Remember: when you have lots of light, using a slightly smaller aperture almost always gives sharper images.
NOTE: At very small aperture (around f/18 or f/22) you will get some softness due to diffraction. There's nothing we can do about it: its physics. Don't go over f/16 unless you need lots of DOF. If you still do go there, expect some overall softness.
1) If you have lots of light, use f/5.6 up to f/11. If you want lots of DOF (to get everything in focus) go to smaller aperture as much as f/22 (but expect some softness starting around f/18). If you want a blurred background (small DOF) then use as large an aperture as you got. Consider using one stop smaller than maximum aperture to avoid lens softness on that end (use f/4 instead of f/2.8 if you feel your lens is less that tack sharp when wide open).
2) If you don't have a lot of light: the aperture is usually what you start with, opening up as much as you dare. In most indoor settings even at f/2.8 you will need to compromise shutter speed or ISO so an aperture wide open is usually what you will have to go to in dim lighting.
Motion Blur (too slow shutter speed)
In full daylight we will rarely have motion blur, maybe only if we have a very long telephoto lens or if we really close the shutter down a lot (for macro maybe).
Shutter speed really depends on the focal length and on whether or not you have an image stabilizer. For non stabilized lenses the thumb rule is 1/(focal length).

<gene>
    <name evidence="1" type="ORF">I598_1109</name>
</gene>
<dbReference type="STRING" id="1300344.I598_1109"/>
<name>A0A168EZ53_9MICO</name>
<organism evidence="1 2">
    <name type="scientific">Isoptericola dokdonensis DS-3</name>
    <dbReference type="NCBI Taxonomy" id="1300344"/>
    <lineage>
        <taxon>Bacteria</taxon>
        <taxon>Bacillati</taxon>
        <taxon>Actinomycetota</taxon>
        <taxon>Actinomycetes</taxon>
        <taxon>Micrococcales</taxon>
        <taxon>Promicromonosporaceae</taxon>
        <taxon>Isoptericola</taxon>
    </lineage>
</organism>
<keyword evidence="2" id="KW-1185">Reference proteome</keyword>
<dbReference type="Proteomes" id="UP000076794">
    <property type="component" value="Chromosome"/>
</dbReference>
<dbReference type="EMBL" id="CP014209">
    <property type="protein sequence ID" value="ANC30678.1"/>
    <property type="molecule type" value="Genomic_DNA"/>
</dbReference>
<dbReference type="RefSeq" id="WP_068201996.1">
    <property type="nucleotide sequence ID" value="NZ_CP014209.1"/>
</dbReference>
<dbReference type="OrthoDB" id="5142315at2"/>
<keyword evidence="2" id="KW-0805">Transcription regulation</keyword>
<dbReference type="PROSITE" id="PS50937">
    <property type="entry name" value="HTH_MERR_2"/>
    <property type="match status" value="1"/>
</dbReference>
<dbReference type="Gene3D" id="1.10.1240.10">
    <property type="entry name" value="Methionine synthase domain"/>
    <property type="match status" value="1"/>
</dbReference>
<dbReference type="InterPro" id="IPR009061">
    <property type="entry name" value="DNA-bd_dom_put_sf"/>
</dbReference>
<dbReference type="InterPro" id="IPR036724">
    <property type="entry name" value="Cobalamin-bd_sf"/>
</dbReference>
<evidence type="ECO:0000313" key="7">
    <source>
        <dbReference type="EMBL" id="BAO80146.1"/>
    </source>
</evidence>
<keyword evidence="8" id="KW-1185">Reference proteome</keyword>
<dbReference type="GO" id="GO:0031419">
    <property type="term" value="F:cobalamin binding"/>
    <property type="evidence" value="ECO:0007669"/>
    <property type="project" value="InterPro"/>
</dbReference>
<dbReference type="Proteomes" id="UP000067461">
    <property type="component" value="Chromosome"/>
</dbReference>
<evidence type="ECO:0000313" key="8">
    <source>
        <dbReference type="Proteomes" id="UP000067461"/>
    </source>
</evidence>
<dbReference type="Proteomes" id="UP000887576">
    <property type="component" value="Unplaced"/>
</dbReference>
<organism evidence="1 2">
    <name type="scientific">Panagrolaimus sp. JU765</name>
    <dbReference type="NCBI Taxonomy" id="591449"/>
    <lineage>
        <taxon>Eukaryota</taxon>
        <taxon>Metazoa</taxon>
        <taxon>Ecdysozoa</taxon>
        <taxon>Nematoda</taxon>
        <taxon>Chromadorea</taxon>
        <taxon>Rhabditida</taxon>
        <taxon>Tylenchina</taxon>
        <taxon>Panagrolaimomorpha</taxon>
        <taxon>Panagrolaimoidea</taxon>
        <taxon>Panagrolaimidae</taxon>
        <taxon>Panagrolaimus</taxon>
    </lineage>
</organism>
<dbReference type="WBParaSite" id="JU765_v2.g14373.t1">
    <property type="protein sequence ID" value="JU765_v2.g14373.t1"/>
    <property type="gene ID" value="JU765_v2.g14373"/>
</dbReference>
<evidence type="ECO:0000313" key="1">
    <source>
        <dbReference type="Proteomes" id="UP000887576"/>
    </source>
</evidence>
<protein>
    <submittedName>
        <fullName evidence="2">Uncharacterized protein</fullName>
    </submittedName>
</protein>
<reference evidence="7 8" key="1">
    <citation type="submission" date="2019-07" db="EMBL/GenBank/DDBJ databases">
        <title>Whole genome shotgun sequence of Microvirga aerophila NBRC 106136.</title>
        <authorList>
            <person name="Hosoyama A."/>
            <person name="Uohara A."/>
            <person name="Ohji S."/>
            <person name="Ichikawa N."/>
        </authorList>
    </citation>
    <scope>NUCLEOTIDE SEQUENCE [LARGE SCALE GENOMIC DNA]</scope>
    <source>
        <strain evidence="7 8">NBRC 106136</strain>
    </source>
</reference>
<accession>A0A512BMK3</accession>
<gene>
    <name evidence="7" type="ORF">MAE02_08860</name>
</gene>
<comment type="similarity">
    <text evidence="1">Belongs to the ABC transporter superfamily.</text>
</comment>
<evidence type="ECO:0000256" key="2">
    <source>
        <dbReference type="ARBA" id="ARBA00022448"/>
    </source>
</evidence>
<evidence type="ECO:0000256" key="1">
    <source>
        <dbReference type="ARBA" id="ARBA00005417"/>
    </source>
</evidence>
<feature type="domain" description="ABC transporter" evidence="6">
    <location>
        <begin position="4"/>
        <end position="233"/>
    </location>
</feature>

Example: I am shooting with a lense of 50mm, I can usually get sharp images at 1/50 second. With a 200mm lens I can probably get good shots with 1/200 or faster.
Most pocket cameras, at the least zoom possible (what focal length is that?!), with an image stabilizer, will allow you as slow as 1/4 seconds, maybe a little more if you have a steady hand.
|f/2.8 @ 1/60s, very little motion blur|
|f/5.6 @ 1/15, blur is visible at full resolution|
As you can see, the right image is smudged in a certain direction, and has blur in all areas of the picture. This hints that we have motion blur (rather than noise or bad focus). See the full resolution images to really see the difference. Also, the left image has less DOF.
If we know that we are going to have motion blur, how to fix it?
1) Get a tripod, a fence post, a boulder or anything you can use to stabilize the camera.
2) Increase ISO or open the aperture to get shorter exposures (this is what the camera often doesn't do very well, resulting in blurry images when in Auto)
3) Take multiple images in burst mode and hope one of them has less blur (if the blur is slight this method actually does work sometimes)